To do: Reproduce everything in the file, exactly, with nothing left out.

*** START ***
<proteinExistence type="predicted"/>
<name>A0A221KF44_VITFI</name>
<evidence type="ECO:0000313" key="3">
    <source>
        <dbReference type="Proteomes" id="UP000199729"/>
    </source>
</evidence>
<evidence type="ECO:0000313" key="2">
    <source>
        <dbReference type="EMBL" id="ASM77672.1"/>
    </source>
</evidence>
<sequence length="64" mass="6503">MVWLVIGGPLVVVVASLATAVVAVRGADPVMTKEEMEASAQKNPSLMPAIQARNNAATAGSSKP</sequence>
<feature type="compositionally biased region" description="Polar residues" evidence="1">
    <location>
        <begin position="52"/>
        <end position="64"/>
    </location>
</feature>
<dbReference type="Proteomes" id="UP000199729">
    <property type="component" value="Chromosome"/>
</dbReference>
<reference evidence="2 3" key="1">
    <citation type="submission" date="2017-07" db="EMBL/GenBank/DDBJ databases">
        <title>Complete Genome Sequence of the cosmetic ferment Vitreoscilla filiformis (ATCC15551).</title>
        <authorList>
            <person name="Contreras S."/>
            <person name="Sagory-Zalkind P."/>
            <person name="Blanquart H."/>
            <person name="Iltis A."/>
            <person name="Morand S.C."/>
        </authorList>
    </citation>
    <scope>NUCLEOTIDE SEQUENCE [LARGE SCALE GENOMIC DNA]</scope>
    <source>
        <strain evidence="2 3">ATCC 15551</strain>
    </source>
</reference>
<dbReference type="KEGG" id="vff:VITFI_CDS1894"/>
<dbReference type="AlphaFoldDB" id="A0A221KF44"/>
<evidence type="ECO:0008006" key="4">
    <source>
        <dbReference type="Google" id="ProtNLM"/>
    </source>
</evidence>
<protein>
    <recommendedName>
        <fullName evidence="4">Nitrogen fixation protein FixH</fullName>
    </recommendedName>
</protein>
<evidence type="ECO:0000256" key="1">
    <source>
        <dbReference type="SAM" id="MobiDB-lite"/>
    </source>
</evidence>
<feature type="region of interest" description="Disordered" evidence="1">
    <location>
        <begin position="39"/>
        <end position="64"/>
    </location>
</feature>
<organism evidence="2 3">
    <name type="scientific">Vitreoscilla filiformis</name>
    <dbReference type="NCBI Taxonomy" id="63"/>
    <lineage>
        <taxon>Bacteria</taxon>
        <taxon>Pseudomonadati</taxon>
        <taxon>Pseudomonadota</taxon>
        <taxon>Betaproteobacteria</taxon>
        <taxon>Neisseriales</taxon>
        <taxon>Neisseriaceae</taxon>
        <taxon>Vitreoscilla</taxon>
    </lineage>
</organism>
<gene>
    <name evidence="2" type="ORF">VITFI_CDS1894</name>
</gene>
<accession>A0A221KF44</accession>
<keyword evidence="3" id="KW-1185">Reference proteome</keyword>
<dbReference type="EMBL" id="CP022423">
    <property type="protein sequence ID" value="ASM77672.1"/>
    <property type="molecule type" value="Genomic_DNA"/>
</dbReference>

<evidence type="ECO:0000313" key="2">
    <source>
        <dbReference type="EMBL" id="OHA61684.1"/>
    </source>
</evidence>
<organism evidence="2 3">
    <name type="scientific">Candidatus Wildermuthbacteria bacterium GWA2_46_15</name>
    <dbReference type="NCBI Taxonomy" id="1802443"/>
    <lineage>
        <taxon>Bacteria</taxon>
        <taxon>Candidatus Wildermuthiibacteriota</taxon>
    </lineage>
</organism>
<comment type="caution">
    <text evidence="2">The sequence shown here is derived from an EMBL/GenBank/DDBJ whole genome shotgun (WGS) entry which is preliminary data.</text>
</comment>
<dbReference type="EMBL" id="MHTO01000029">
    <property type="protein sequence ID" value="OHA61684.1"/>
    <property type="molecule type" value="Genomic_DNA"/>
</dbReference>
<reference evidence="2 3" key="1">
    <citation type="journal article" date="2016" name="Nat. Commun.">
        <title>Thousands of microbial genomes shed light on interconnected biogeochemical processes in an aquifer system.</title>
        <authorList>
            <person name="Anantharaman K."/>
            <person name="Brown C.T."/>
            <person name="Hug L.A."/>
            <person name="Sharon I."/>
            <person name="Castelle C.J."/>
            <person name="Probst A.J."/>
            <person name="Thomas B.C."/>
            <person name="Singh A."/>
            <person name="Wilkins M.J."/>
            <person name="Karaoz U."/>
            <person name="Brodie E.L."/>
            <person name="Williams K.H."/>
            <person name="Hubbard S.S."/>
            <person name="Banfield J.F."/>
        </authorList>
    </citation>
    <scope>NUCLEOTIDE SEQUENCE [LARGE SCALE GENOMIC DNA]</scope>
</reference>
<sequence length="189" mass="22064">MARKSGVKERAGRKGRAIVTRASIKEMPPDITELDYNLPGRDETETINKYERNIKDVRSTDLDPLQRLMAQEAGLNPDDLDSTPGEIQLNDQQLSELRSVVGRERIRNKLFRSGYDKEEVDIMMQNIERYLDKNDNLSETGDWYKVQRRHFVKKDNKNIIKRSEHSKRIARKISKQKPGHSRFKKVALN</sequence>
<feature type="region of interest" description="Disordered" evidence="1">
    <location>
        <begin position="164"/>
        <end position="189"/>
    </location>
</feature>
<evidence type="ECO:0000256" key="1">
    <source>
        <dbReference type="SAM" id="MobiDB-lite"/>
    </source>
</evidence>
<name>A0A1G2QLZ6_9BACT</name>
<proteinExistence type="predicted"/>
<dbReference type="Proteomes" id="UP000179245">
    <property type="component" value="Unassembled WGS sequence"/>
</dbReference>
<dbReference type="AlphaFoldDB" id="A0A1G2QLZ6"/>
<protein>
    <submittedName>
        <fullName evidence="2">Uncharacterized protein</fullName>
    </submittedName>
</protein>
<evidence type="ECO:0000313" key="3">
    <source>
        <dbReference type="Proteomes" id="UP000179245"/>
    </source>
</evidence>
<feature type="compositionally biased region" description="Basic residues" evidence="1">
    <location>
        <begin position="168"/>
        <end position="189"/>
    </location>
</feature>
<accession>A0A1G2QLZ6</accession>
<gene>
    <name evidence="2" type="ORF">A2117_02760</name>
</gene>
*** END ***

<proteinExistence type="predicted"/>
<name>A0A221KF44_VITFI</name>
<evidence type="ECO:0000313" key="3">
    <source>
        <dbReference type="Proteomes" id="UP000199729"/>
    </source>
</evidence>
<evidence type="ECO:0000313" key="2">
    <source>
        <dbReference type="EMBL" id="ASM77672.1"/>
    </source>
</evidence>
<sequence length="64" mass="6503">MVWLVIGGPLVVVVASLATAVVAVRGADPVMTKEEMEASAQKNPSLMPAIQARNNAATAGSSKP</sequence>
<feature type="compositionally biased region" description="Polar residues" evidence="1">
    <location>
        <begin position="52"/>
        <end position="64"/>
    </location>
</feature>
<dbReference type="Proteomes" id="UP000199729">
    <property type="component" value="Chromosome"/>
</dbReference>
<reference evidence="2 3" key="1">
    <citation type="submission" date="2017-07" db="EMBL/GenBank/DDBJ databases">
        <title>Complete Genome Sequence of the cosmetic ferment Vitreoscilla filiformis (ATCC15551).</title>
        <authorList>
            <person name="Contreras S."/>
            <person name="Sagory-Zalkind P."/>
            <person name="Blanquart H."/>
            <person name="Iltis A."/>
            <person name="Morand S.C."/>
        </authorList>
    </citation>
    <scope>NUCLEOTIDE SEQUENCE [LARGE SCALE GENOMIC DNA]</scope>
    <source>
        <strain evidence="2 3">ATCC 15551</strain>
    </source>
</reference>
<dbReference type="KEGG" id="vff:VITFI_CDS1894"/>
<dbReference type="AlphaFoldDB" id="A0A221KF44"/>
<evidence type="ECO:0008006" key="4">
    <source>
        <dbReference type="Google" id="ProtNLM"/>
    </source>
</evidence>
<protein>
    <recommendedName>
        <fullName evidence="4">Nitrogen fixation protein FixH</fullName>
    </recommendedName>
</protein>
<evidence type="ECO:0000256" key="1">
    <source>
        <dbReference type="SAM" id="MobiDB-lite"/>
    </source>
</evidence>
<feature type="region of interest" description="Disordered" evidence="1">
    <location>
        <begin position="39"/>
        <end position="64"/>
    </location>
</feature>
<organism evidence="2 3">
    <name type="scientific">Vitreoscilla filiformis</name>
    <dbReference type="NCBI Taxonomy" id="63"/>
    <lineage>
        <taxon>Bacteria</taxon>
        <taxon>Pseudomonadati</taxon>
        <taxon>Pseudomonadota</taxon>
        <taxon>Betaproteobacteria</taxon>
        <taxon>Neisseriales</taxon>
        <taxon>Neisseriaceae</taxon>
        <taxon>Vitreoscilla</taxon>
    </lineage>
</organism>
<gene>
    <name evidence="2" type="ORF">VITFI_CDS1894</name>
</gene>
<accession>A0A221KF44</accession>
<keyword evidence="3" id="KW-1185">Reference proteome</keyword>
<dbReference type="EMBL" id="CP022423">
    <property type="protein sequence ID" value="ASM77672.1"/>
    <property type="molecule type" value="Genomic_DNA"/>
</dbReference>

<evidence type="ECO:0000313" key="2">
    <source>
        <dbReference type="EMBL" id="OHA61684.1"/>
    </source>
</evidence>
<organism evidence="2 3">
    <name type="scientific">Candidatus Wildermuthbacteria bacterium GWA2_46_15</name>
    <dbReference type="NCBI Taxonomy" id="1802443"/>
    <lineage>
        <taxon>Bacteria</taxon>
        <taxon>Candidatus Wildermuthiibacteriota</taxon>
    </lineage>
</organism>
<comment type="caution">
    <text evidence="2">The sequence shown here is derived from an EMBL/GenBank/DDBJ whole genome shotgun (WGS) entry which is preliminary data.</text>
</comment>
<dbReference type="EMBL" id="MHTO01000029">
    <property type="protein sequence ID" value="OHA61684.1"/>
    <property type="molecule type" value="Genomic_DNA"/>
</dbReference>
<reference evidence="2 3" key="1">
    <citation type="journal article" date="2016" name="Nat. Commun.">
        <title>Thousands of microbial genomes shed light on interconnected biogeochemical processes in an aquifer system.</title>
        <authorList>
            <person name="Anantharaman K."/>
            <person name="Brown C.T."/>
            <person name="Hug L.A."/>
            <person name="Sharon I."/>
            <person name="Castelle C.J."/>
            <person name="Probst A.J."/>
            <person name="Thomas B.C."/>
            <person name="Singh A."/>
            <person name="Wilkins M.J."/>
            <person name="Karaoz U."/>
            <person name="Brodie E.L."/>
            <person name="Williams K.H."/>
            <person name="Hubbard S.S."/>
            <person name="Banfield J.F."/>
        </authorList>
    </citation>
    <scope>NUCLEOTIDE SEQUENCE [LARGE SCALE GENOMIC DNA]</scope>
</reference>
<sequence length="189" mass="22064">MARKSGVKERAGRKGRAIVTRASIKEMPPDITELDYNLPGRDETETINKYERNIKDVRSTDLDPLQRLMAQEAGLNPDDLDSTPGEIQLNDQQLSELRSVVGRERIRNKLFRSGYDKEEVDIMMQNIERYLDKNDNLSETGDWYKVQRRHFVKKDNKNIIKRSEHSKRIARKISKQKPGHSRFKKVALN</sequence>
<feature type="region of interest" description="Disordered" evidence="1">
    <location>
        <begin position="164"/>
        <end position="189"/>
    </location>
</feature>
<evidence type="ECO:0000256" key="1">
    <source>
        <dbReference type="SAM" id="MobiDB-lite"/>
    </source>
</evidence>
<name>A0A1G2QLZ6_9BACT</name>
<proteinExistence type="predicted"/>
<dbReference type="Proteomes" id="UP000179245">
    <property type="component" value="Unassembled WGS sequence"/>
</dbReference>
<dbReference type="AlphaFoldDB" id="A0A1G2QLZ6"/>
<protein>
    <submittedName>
        <fullName evidence="2">Uncharacterized protein</fullName>
    </submittedName>
</protein>
<evidence type="ECO:0000313" key="3">
    <source>
        <dbReference type="Proteomes" id="UP000179245"/>
    </source>
</evidence>
<feature type="compositionally biased region" description="Basic residues" evidence="1">
    <location>
        <begin position="168"/>
        <end position="189"/>
    </location>
</feature>
<accession>A0A1G2QLZ6</accession>
<gene>
    <name evidence="2" type="ORF">A2117_02760</name>
</gene>